A year after it’s initial release, Doireann de Courcy Mac Donnell reflects on what it is about Greta Gerwig’s adaptation of Little Women that stands out above all others.
A year exactly since I first saw it, I watched it again on St. Stephen’s Day.
There is something about Greta Gerwig’s Little Women. I only have to think about it to feel emotion welling up inside me. Joy, heartache, loneliness, laughter, hardship and gut-wrenching loss. They swirl about, confused, inside me, in the same way that life happens. I know the story so well. I have read the book countless times, a page or two are beginning to escape its stitched seams. I saw the stage adaptation at the Gate Theatre. Just like the March family, I am one of four girls, and the 1994 movie adaptation was a staple in my house - we were our own Meg, Jo, Beth and Amy. But it wasn’t until I watched Gerwig’s film that I understood the story of the Little Women.
First published in 1868 and written by Louisa May Alcott, Little Women is a series of books written by a young woman about the everyday lives of young women. Devoid of sensationalism and almost absent of obvious plot, it was so rare to find a text that spoke about the ordinary, normal experiences of growing up as a girl. The story often reflects Alcott's own life, who too had three sisters. Relationships amongst sisters are an extreme version of love. Bitter rows are like nothing else, the most hurtful, deepest felt, but are balanced by the joy of shared euphoria. It felt true, and I think that is what drew me back time and time again.
In 1994, Little Women directed by Gillian Armstrong was released. Much like Gerwig’s 2019 release which was brought to life by some of Hollywood’s most sought-after names, including Saoirse Ronan, Laura Dern, Timothée Chalamet and Meryl Streep, Armstrong’s Little Women (1994) featured a star-studded cast. Susan Sarandon held court as Marmee, with Winona Rider, Christian Bale, Kirsten Dunst and Gabriel Byrne all among the cast. It told the familiar story of the four sisters and their mother, getting on with daily life and growing up, while their father fought in the American Civil War. With their best friend and neighbour Theodore Laurence (Laurie), his grandfather and the girls’ Aunt March, the movie was both lovely and sad, a dutiful depiction.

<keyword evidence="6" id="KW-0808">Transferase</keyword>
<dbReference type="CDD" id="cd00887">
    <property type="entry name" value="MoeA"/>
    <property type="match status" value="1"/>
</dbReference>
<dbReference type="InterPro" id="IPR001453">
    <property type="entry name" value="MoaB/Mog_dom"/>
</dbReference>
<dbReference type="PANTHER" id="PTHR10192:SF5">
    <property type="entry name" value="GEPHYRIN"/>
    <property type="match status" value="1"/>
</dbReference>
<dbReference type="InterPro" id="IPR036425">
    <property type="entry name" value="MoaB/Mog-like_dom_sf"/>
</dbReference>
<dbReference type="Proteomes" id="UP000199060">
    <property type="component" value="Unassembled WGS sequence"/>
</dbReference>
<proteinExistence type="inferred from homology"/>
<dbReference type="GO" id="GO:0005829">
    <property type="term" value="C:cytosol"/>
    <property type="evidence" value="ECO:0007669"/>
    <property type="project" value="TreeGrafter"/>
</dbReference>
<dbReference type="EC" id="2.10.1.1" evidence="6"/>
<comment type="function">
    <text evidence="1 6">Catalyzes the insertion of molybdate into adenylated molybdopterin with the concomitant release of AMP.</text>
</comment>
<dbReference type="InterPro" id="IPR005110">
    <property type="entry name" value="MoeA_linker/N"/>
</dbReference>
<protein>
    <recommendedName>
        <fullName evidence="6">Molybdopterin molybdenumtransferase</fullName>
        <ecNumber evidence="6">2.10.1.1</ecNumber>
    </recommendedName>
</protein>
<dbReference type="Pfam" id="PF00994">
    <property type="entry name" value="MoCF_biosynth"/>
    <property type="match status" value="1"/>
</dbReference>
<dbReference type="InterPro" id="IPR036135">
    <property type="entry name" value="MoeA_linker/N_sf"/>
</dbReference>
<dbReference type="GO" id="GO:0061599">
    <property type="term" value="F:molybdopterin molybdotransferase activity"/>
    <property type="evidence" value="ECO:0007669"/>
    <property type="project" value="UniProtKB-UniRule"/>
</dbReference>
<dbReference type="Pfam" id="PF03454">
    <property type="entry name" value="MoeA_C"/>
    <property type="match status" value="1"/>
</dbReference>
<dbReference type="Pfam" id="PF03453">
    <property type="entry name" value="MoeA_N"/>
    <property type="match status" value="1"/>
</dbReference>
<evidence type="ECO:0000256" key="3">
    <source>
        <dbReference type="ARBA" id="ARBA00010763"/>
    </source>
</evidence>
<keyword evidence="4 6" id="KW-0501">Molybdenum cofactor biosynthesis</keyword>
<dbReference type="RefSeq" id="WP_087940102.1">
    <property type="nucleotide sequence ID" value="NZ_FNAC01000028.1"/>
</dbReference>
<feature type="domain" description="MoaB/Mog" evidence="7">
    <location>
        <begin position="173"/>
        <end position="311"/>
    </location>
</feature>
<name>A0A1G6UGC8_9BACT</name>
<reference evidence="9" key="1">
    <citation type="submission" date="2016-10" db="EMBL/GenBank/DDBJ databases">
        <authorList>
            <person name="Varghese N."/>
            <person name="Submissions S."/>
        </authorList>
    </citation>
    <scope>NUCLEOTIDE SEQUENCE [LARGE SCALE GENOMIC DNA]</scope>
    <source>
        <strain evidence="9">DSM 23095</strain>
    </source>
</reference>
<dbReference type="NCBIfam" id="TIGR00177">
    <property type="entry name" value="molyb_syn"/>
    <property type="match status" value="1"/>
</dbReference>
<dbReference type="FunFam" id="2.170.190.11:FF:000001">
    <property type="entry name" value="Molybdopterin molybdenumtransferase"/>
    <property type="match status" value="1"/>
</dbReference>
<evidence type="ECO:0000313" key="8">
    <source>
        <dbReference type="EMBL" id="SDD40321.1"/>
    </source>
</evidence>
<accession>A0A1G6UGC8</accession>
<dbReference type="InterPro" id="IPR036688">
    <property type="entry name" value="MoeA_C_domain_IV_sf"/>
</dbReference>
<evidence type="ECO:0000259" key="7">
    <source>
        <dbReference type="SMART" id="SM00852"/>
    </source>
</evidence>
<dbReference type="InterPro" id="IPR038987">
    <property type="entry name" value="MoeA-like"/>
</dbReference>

The draw to Little Women is nothing new. It has been adapted for the stage and screen copious numbers of times, with musicals, plays, mini-series and six film versions. The numerous directors who have undertaken this book all mourned the loss, bemoaned the experience of sisterhood and understood the story. But Gerwig understood Alcott.
Gerwig’s film opened in Irish cinemas on Christmas day 2019, and I went with my three sisters to see it in an almost empty theatre the day after. I came out of the cinema, one hundred and thirty-five minutes later, reeling. It was the same story I had consumed so many times, the same Jo, the same Laurie, but it was so different. Every other rendition had been clouded by rose-tinted glasses only for Gerwig to remove them. A certainty for so much of my life had been turned on its head, it was like gasping for air. By restructuring the plot, and through beautiful use of colour, Gerwig told the very same story from a heart-wrenchingly different perspective.